My research report on Star Water is almost complete, until then let this wet your whistle:

“We have shown that solar wind production of water actually happens,” Ishii told SPACE.com.

The scientists analyzed interplanetary dust collected in the dry stratosphere at an altitude of about 12 miles (20 kilometers). Using flags coated in silicone oil mounted on the wing pylons of NASA aircraft, researchers gathered these particles as they rained down from the sky.

Ishii and colleagues used a state-of-the-art transmission aberration-corrected electron microscope to analyze the surface layers of this interplanetary dust. This strategy helped them look for water inside these particles on the scale of nanometers, or billionths of a meter. (For comparison, a human hair is on average about 100,000 nanometers wide.)

“We were originally looking for solar-wind–implanted helium in the rims on minerals in interplanetary dust particles, and stumbled onto water,” Ishii said.

The scientists detected water in the rims of interplanetary dust particles normally thought of as lacking water.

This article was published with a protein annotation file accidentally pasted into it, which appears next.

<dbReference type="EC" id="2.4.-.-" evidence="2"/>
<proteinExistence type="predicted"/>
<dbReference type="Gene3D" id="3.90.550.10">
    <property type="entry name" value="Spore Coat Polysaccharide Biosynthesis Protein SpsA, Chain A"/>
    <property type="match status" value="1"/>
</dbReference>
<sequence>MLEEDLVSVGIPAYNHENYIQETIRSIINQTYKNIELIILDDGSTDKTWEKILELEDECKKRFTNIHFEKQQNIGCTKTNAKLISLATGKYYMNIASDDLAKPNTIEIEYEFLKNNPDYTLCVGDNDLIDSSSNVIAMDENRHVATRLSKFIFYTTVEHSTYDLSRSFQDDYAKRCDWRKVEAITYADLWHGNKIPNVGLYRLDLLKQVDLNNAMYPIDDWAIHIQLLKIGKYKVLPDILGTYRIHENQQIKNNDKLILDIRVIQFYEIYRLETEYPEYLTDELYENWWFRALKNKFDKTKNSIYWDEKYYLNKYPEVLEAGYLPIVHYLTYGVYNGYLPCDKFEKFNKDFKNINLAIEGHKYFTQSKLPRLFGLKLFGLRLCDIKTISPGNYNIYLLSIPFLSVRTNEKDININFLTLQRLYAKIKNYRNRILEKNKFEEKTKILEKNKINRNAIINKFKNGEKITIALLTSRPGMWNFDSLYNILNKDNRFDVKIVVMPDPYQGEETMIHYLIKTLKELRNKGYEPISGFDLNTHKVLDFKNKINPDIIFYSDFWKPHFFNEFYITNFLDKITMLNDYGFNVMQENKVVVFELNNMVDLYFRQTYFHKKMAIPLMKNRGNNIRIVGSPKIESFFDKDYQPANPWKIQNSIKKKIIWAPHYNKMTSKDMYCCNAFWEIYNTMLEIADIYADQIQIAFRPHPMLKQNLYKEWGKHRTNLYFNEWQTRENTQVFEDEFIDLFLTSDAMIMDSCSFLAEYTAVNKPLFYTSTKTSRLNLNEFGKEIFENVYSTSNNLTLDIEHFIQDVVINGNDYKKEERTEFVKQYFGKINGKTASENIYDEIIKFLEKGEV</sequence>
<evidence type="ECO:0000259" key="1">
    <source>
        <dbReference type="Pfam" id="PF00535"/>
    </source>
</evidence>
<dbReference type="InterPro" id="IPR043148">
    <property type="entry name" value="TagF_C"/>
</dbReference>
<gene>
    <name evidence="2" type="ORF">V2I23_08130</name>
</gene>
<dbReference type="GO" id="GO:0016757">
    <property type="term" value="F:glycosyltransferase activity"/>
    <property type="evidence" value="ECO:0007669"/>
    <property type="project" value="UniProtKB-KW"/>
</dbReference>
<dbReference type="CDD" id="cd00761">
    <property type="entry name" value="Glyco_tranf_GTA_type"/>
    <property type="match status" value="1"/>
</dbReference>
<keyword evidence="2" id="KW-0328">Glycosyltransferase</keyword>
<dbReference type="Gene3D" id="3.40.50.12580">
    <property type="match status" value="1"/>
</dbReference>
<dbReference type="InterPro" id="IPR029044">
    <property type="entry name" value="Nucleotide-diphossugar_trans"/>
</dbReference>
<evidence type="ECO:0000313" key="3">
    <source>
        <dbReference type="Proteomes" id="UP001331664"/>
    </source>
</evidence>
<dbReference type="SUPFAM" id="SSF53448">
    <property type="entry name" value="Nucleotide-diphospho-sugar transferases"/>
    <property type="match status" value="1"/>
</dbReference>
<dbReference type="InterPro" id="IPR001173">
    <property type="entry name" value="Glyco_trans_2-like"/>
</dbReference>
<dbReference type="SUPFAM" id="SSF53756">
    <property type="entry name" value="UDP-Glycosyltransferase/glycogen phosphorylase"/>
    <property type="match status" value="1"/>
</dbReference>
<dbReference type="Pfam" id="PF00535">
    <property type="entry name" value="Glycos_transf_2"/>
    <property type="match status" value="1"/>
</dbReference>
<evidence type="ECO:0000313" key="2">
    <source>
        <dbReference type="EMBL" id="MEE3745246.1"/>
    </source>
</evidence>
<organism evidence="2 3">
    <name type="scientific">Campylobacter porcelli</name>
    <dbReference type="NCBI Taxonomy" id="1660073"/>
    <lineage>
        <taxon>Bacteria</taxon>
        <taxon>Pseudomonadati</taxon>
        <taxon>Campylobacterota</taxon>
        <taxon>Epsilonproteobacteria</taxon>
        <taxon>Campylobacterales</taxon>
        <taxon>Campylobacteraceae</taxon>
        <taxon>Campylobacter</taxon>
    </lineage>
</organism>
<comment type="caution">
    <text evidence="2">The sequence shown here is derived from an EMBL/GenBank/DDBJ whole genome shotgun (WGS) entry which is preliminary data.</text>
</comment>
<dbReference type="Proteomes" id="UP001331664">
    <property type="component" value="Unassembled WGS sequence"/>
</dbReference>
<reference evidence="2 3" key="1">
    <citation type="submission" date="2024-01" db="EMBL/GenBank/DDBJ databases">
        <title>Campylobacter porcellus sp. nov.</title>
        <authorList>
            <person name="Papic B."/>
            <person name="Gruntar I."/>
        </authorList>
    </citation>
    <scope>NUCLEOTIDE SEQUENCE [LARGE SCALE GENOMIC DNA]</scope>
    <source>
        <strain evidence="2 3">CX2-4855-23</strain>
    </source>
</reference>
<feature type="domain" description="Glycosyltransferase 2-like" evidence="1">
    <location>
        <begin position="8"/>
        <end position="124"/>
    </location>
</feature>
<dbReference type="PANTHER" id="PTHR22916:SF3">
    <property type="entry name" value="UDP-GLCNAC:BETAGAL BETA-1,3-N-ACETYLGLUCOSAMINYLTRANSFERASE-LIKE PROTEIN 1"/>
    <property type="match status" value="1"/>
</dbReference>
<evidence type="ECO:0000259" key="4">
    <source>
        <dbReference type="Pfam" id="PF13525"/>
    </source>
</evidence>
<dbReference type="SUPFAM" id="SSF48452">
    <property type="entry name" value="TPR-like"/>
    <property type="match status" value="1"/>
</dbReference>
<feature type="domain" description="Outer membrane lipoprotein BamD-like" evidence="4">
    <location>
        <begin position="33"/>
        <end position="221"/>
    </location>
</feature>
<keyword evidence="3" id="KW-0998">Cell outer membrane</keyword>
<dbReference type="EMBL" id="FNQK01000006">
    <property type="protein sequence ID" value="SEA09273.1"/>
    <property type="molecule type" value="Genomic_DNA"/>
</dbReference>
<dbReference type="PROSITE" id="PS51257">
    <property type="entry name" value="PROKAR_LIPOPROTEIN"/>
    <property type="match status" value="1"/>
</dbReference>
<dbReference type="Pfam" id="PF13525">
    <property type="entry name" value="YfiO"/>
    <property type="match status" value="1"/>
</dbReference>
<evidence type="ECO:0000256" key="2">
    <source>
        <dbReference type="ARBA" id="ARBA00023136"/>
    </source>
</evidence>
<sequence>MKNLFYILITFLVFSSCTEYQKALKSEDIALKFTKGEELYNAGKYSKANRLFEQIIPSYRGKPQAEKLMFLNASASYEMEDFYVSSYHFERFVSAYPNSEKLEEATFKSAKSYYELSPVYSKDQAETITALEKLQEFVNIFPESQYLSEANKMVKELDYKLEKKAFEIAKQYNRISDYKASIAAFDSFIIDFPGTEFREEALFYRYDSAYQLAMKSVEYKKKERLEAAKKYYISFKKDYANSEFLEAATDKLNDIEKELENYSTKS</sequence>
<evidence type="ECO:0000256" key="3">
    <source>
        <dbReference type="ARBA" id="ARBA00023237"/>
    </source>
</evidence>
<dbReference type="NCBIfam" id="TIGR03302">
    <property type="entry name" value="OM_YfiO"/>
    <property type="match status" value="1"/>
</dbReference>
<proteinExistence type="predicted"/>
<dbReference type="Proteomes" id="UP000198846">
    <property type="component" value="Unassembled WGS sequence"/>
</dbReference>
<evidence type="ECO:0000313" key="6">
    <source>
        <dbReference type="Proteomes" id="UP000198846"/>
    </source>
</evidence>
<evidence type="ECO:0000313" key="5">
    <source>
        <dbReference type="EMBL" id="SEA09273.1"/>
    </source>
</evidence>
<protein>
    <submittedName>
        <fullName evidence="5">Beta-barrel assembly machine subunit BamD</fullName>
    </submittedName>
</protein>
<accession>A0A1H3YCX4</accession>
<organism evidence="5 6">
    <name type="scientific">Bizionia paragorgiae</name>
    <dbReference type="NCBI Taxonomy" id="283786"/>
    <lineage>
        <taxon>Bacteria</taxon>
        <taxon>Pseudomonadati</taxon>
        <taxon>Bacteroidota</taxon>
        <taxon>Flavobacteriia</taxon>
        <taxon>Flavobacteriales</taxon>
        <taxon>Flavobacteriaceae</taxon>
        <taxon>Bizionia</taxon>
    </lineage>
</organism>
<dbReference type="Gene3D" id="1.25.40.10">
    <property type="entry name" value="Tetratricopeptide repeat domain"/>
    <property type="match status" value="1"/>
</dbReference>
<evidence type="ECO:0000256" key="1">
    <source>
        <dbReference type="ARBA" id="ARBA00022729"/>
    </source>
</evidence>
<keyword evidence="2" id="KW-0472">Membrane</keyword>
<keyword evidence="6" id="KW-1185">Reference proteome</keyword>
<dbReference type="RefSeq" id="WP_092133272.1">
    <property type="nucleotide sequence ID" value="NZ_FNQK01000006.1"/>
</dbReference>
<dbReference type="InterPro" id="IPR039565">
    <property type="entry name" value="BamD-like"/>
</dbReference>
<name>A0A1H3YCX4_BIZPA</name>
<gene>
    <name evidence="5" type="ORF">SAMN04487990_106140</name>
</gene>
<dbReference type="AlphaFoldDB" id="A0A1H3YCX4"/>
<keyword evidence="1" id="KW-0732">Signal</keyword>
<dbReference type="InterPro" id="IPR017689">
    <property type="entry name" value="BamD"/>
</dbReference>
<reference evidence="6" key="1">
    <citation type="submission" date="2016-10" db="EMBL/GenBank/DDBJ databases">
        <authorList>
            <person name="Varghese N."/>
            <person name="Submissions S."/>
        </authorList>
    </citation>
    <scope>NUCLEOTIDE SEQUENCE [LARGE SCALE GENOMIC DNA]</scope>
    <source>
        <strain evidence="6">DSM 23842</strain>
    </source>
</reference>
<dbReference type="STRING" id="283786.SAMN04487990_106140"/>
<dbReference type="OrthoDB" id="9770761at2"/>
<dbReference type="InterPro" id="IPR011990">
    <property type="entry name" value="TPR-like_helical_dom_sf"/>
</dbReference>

“We have shown for the first time that water and organics are delivered together,” Ishii said.

These findings could have implications for distant planets and the prospect of alien life.

“The process of solar-wind hydrogen ions reacting with oxygen in silicate minerals is ubiquitous throughout our solar system, and we can expect that any other star producing a stellar wind with hydrogen ions will be irradiating silicate minerals in dust and on airless bodies in its vicinity, also,” Ishii said. “Thus, solar-wind–produced water in dust containing organics can be expected to reach other planets in systems similar to ours.”

Source: Space.com

Solar Wind Creates Water in Star Dust, Implications for Life from Space - Climate Viewer News

This illustration shows water forming on interplanetary dust particles due to space-weathering from the solar wind. Hydrogen ions in the solar wind react with oxygen atoms in the dust to make the water inside tiny vesicles (blue). This type of water formation likely occurs in other planetary systems as well as our own.
Credit: Lawrence Livermore National Laboratory

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